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Exam board's 'unfair treatment'

Warwick Mansell looks at the latest round of successful appeals by schools against results.

A GRAMMAR SCHOOL which mistakenly taught its pupils the wrong A-level geography syllabus, only realising the error on the day they sat down to take their papers, has won its appeal against the way the exam board handled its case.

Some 14 students' grades were changed after the independent Examinations Appeals Board ruled that OCR had not treated them fairly.

In June, 2005, OCR notified schools and colleges of a new syllabus for geography. Calday Grange, a state grammar in West Kirby, Merseyside, started teaching the new specification immediately.

The following summer, its students took their exam. On the day, the school realised that the new course was not being examined until 2007. So students were faced with a paper with two sections, A and B, having only been prepared to answer questions in section B, which was covered by the new syllabus. The school argued that OCR had not indicated, when initially notifying schools of the new syllabus, when it was first due to be examined.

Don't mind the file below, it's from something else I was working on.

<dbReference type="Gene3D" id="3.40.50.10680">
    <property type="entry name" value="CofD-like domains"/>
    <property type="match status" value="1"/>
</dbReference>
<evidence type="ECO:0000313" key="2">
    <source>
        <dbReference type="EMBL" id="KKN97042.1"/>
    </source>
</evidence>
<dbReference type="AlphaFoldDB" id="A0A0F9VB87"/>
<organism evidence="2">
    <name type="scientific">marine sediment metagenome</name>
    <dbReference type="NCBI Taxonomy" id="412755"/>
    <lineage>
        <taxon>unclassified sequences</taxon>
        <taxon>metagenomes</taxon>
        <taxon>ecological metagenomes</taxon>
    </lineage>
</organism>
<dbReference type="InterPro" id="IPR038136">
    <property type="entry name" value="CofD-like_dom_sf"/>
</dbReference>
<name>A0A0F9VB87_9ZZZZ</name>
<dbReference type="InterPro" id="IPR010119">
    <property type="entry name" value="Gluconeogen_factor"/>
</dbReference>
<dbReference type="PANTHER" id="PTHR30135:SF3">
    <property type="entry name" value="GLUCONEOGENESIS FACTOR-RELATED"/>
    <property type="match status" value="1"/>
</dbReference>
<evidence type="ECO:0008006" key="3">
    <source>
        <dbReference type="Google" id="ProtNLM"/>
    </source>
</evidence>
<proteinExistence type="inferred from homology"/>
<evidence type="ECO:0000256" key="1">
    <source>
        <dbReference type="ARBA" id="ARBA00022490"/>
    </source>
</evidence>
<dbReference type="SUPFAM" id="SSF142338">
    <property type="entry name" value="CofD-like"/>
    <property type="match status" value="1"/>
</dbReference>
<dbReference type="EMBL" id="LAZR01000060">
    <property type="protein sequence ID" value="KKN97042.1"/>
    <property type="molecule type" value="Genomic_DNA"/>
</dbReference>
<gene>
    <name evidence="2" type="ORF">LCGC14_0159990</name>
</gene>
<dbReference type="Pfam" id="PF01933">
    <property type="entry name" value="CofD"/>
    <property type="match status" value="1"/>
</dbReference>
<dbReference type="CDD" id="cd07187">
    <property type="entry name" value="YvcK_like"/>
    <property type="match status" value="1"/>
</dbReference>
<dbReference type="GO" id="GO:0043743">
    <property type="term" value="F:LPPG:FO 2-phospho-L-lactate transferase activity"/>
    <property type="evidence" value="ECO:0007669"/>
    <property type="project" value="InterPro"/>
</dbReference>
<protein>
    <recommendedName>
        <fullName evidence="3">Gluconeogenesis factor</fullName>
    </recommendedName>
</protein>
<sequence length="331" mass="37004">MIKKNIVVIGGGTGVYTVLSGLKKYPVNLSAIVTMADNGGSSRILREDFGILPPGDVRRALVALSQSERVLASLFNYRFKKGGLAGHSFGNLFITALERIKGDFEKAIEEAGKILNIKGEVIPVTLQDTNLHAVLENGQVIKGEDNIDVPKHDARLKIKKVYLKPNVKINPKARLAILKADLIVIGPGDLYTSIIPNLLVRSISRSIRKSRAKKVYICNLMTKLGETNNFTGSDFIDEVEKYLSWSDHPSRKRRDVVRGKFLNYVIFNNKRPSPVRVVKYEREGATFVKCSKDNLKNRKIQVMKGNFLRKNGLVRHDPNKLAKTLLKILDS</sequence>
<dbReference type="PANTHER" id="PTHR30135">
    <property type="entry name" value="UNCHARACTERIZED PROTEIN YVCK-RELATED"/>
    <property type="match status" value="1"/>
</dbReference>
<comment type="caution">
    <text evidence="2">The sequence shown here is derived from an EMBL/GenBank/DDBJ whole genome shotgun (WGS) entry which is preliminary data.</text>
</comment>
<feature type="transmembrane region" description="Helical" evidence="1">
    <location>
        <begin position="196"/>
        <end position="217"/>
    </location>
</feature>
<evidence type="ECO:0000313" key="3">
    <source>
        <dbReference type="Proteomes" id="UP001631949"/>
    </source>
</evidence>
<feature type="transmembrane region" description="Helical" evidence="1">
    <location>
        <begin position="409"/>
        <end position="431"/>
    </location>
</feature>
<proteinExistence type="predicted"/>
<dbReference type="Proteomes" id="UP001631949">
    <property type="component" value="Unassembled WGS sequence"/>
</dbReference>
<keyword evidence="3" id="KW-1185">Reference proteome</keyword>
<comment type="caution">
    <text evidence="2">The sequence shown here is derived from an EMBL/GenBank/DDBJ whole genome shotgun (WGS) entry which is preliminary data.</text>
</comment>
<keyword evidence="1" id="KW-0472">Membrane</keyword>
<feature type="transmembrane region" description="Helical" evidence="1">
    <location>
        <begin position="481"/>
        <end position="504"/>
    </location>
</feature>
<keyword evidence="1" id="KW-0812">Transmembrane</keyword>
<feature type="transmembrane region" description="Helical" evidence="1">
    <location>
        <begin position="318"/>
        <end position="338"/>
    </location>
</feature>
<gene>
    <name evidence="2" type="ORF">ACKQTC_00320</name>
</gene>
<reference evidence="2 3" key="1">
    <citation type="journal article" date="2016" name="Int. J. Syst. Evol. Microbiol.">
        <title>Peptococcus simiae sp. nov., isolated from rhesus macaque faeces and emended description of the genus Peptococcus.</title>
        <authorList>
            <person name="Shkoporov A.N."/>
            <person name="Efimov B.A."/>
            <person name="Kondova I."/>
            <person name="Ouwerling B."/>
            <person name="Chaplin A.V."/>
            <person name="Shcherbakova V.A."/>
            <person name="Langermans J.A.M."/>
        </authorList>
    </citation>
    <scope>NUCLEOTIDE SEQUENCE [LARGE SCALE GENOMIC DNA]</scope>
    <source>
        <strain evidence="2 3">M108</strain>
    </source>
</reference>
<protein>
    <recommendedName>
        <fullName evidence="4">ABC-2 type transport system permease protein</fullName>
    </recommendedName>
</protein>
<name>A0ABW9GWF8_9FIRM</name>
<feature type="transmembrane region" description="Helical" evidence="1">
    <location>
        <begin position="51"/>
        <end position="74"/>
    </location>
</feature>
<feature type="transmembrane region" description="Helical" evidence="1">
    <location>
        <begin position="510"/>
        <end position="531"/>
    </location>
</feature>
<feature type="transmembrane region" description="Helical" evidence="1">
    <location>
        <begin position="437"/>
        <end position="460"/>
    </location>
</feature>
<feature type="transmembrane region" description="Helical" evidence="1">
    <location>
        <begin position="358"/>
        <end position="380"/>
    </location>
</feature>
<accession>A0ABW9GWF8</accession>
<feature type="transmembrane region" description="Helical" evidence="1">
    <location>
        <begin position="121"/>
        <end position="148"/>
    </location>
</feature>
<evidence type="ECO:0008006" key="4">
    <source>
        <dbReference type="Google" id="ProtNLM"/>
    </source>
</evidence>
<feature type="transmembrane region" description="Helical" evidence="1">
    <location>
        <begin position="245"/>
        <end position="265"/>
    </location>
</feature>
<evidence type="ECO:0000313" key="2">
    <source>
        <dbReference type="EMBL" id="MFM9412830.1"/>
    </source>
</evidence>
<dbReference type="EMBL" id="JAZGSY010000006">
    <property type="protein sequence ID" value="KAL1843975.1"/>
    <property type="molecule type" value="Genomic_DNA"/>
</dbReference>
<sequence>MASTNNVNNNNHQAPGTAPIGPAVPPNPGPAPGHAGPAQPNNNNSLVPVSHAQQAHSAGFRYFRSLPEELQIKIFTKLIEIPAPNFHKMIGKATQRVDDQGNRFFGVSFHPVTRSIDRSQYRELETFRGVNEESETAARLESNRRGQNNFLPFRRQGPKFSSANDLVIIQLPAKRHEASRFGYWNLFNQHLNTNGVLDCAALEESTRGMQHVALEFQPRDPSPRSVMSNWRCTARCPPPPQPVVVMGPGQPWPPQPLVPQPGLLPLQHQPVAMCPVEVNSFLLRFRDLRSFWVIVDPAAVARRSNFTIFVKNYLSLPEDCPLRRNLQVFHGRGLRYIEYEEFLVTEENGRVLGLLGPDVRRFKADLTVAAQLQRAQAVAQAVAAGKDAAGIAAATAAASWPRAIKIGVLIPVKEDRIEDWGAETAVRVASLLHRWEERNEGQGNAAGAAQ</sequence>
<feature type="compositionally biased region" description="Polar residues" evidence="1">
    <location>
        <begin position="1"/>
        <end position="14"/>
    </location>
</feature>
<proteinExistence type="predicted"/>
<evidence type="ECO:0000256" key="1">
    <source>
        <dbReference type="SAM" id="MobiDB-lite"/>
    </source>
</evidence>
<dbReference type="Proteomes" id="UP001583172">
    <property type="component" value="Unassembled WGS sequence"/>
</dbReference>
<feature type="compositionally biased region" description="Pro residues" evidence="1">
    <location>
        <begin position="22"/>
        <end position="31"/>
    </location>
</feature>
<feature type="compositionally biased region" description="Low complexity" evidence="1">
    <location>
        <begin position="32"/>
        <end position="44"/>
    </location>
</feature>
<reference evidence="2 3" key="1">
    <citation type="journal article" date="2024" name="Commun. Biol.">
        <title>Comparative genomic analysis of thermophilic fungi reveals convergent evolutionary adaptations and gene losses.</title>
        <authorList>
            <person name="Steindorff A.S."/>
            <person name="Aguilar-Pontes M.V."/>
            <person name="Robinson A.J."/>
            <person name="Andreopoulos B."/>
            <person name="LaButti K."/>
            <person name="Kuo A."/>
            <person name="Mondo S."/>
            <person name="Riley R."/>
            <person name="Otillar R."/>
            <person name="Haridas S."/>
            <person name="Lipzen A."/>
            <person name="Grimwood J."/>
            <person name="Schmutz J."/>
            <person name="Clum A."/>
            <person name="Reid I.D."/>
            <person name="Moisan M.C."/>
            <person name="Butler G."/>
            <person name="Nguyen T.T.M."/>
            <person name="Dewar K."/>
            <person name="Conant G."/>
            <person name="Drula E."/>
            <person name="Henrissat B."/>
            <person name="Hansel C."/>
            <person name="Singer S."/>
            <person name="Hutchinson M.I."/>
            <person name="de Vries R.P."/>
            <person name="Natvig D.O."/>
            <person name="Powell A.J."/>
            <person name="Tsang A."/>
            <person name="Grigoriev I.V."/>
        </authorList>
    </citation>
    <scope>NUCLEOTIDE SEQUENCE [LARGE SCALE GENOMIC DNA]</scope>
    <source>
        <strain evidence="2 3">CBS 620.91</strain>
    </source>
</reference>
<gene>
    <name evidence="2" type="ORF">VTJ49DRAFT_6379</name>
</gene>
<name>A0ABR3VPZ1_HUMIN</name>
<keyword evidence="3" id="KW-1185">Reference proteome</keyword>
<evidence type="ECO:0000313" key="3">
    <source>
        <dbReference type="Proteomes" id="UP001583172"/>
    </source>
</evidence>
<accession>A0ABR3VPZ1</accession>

The board admitted this, although it said that when the full specification came out later in 2005, schools were told that 2007 would be the first exam year.

On the day of the exam, OCR advised Calday Grange to get its students to take it, and then apply for special consideration.

It then increased the students' marks, recognising that they had not been at fault. But the school was unhappy with the results, arguing that the students' grades were still too low.

The board sided with the school, criticising OCR's method for boosting the marks. The board had calculated what grade to give the students based not on their performance in section B, which they had been taught, but in section A, which they had not.

OCR was ordered to carry out alternative analyses of the students' performance, with the result that 14 grades were changed.

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